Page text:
Rahway, NJ Opera House Fire, Apr 1885

Rahway NJ Masonic Temple and Theatre.jpg Rahway NJ Opera House Burned 1885.jpg



The village of Rahway, N.J., suffered considerably from the fire which raged there yesterday morning. Nearly the entire block fronting of Urban street north of Elizabeth avenue was consumed, and but for a heavy rainstorm the whole of the central portion of the village would undoubtedly have been destroyed. The flames lit up the country for miles around, and many persons from Elizabeth and other villages drove down to witness the sight. The local fire department, consisting of a truck, three hose carts, and a rickety old hand power engine, was on hand promptly, and for a time seemed likely to gain control of the flames, but the water mains proved too weak for the necessary pressure. A main bursted in a neighboring street, and the result was disastrous.
The fire started in a large two-story brick building, owned and occupied by JOHN FREEMAN as a carriage factory. There was a high wind blowing, and, with the decrease in the supply of water, the flames quickly enveloped the whole building and a small saw mill adjoining it. Then help was telegraphed for to Elizabeth, New Brunswick, Newark, and Jersey City, and all but the last named placed engines and trucks on flat cars ready to go to the rescue. So much time was lost, however, that their coming would have been of no use, and the appeal was countermanded.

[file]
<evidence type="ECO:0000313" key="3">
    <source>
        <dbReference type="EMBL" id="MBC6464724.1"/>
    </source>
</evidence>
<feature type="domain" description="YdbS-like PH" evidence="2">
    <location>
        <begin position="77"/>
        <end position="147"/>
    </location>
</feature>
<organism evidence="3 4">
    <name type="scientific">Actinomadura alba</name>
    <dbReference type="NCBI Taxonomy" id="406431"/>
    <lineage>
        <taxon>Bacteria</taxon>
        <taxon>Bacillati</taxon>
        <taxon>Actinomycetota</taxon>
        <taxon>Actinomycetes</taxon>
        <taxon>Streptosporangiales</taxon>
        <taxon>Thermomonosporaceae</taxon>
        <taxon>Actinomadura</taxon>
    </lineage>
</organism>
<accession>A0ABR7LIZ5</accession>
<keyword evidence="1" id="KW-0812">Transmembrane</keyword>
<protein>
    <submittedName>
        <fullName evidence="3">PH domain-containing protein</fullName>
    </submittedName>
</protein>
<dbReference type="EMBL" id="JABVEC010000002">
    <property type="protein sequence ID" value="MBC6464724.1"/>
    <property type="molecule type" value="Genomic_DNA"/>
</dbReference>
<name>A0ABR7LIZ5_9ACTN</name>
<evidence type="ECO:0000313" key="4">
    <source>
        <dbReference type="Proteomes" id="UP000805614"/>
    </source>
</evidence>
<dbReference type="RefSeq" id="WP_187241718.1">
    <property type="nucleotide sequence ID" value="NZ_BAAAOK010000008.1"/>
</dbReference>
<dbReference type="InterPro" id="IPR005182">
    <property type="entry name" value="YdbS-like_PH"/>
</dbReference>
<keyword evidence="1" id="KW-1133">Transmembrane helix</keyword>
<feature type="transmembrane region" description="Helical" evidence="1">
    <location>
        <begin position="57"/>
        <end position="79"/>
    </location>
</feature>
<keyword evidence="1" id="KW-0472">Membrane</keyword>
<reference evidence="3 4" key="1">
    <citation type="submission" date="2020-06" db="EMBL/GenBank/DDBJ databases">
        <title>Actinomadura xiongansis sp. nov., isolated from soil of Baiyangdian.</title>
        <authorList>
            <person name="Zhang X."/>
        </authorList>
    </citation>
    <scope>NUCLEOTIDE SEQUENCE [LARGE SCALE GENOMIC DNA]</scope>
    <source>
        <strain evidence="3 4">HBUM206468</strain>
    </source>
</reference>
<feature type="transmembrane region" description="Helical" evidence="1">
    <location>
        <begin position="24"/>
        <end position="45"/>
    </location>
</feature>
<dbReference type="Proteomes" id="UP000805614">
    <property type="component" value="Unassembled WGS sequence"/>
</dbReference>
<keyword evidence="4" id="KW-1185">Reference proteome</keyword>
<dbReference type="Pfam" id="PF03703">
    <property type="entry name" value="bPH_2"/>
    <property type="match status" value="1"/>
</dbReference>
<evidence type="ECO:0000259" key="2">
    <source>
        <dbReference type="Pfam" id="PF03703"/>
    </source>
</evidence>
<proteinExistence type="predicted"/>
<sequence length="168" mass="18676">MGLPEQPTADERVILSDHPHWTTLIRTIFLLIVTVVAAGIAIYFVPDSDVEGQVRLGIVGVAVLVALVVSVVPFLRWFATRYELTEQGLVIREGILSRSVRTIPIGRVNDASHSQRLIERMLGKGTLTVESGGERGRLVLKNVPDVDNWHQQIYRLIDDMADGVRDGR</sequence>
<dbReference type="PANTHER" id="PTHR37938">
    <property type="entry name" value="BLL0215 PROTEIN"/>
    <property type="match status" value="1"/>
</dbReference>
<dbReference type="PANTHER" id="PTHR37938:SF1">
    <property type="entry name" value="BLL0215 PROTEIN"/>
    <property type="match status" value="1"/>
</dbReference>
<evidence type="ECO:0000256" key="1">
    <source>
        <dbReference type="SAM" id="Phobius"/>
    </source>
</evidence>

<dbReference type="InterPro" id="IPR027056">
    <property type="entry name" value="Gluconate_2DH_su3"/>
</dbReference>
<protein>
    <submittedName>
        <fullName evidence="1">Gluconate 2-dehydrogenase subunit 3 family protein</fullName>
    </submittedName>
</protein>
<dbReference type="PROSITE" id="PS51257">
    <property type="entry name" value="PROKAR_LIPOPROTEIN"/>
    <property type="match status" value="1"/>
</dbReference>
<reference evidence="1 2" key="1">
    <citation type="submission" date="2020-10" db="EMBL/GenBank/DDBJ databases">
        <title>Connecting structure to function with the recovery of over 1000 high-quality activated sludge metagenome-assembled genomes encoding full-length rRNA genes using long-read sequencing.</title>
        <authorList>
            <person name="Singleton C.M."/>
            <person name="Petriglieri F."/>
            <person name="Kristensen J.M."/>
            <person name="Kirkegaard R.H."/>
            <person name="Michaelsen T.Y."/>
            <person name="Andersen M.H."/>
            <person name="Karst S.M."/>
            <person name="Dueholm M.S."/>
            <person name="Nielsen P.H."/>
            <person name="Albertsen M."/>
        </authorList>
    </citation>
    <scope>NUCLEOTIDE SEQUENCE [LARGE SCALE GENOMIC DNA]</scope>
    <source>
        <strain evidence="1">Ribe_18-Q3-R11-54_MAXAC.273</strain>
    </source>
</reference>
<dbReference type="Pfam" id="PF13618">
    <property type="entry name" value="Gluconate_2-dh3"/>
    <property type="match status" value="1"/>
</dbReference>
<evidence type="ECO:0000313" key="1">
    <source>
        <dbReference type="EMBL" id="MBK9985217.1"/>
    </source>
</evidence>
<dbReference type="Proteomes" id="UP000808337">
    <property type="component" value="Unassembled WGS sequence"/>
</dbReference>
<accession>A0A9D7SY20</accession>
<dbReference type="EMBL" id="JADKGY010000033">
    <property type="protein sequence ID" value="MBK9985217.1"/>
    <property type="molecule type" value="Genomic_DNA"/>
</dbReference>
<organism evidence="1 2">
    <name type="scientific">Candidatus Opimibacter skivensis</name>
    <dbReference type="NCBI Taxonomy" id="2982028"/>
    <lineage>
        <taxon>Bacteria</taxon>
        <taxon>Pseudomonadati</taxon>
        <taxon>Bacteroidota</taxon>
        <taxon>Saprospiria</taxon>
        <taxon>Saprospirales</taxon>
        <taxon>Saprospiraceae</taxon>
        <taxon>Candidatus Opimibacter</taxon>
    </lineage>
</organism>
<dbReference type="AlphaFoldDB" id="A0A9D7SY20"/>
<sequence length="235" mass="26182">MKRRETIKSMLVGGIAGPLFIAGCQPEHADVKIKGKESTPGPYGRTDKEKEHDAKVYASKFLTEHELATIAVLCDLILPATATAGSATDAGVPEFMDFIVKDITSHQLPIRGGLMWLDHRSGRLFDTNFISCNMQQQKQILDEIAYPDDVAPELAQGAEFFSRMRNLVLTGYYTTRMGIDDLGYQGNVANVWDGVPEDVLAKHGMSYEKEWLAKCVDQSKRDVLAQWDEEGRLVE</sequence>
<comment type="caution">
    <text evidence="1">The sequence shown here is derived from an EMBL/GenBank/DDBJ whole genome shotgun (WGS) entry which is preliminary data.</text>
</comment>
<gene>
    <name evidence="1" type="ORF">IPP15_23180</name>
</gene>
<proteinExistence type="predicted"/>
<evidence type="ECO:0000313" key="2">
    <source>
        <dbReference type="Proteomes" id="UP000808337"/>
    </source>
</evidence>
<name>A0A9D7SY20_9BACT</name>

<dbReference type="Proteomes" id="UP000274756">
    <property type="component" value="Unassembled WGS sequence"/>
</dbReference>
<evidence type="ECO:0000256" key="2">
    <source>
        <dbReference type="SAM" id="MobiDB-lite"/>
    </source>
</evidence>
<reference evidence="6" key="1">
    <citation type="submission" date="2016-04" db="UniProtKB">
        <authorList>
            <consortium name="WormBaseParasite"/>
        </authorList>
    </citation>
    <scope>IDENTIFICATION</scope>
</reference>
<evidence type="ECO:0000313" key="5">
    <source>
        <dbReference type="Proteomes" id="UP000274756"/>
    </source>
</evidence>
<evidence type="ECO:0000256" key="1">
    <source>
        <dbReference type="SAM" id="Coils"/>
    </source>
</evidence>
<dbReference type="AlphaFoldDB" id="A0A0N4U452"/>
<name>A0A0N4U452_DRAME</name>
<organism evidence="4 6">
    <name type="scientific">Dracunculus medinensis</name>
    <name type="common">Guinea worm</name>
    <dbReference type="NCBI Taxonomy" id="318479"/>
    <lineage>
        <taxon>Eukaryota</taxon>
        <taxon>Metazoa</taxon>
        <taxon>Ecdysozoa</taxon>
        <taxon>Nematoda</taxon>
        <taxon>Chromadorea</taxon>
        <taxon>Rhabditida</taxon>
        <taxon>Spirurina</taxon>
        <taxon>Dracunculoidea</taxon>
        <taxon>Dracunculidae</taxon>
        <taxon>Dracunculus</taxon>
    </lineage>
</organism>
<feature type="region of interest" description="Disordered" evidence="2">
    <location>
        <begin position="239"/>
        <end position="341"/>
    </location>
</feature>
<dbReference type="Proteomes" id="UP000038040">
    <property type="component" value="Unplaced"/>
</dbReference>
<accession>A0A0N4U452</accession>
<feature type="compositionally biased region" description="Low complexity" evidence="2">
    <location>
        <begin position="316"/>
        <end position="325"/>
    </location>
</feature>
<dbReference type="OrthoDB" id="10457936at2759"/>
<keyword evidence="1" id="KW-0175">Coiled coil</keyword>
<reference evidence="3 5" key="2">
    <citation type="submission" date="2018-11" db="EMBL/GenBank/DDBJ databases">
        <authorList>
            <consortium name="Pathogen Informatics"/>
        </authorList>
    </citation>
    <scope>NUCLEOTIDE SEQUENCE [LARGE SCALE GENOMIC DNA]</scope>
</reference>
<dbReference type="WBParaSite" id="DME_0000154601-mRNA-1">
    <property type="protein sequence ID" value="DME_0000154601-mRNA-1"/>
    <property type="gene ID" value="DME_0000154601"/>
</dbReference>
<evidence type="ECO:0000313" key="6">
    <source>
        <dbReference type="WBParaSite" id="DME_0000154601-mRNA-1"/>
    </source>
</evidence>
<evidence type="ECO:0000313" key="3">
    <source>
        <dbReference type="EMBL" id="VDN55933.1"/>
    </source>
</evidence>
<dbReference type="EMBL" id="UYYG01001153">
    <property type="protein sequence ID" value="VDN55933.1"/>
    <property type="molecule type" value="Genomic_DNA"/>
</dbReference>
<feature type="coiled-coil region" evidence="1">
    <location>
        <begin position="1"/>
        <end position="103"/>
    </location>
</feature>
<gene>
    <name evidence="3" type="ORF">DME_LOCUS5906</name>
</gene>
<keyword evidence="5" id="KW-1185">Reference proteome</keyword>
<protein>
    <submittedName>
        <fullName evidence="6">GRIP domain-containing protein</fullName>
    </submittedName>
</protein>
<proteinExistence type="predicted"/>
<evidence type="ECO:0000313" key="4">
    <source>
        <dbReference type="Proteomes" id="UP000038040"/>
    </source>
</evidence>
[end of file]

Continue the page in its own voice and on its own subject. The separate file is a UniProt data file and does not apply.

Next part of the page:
Within 20 feet of the burning saw mill stood the Rahway Opera House, a large brick structure. It was soon burning with the other buildings. Streams were played on the walls from the roof of an adjoining three-story frame dwelling, but in less than 15 minutes the building had been gutted and a portion of the crumbling wall fell among the firemen, tearing a hole through the roof and breaking its way from floor to floor until it landed in the basement. Only one fireman was injured, and he not seriously. The house belonged to the owner of the carriage factory, who lived in it with his famiily. In their descent to the cellar the bricks passed directly through MRS. FREEMAN'S bedroom, where she was lying ill, expecting hourly to be confined. It is feared the shock to her system will prove fatal. She was taken to the Episcopal church near by. The carriage factory of HATFIELD & JACKSON, across the street from the opera house, had its front badly scorched, and a small frame cottage back of the FREEMAN factory was burned, with almost everything it contained. Scarcely anything was saved from the opera house, but a dozen or more carriages were taken uninjured from the factory.
The opera house was erected in 1874 by the late G. P. GORDON, and cost, exclusive of fittings, $41,000. With its contents the building was worth about $50,000. The insurance was only $10,000. It belonged to the GORDON estate. MR. FREEMAN estimates the loss on his factory and saw mill at $40,000. His dwelling was damaged about $2,000. His insurance is $17,500. The cottage in the rear of his factory was owned by JOHN HELM. It was worth about $1,000, and was fully insured. The opera house will be rebuilt.

The New York Times New York 1885-04-30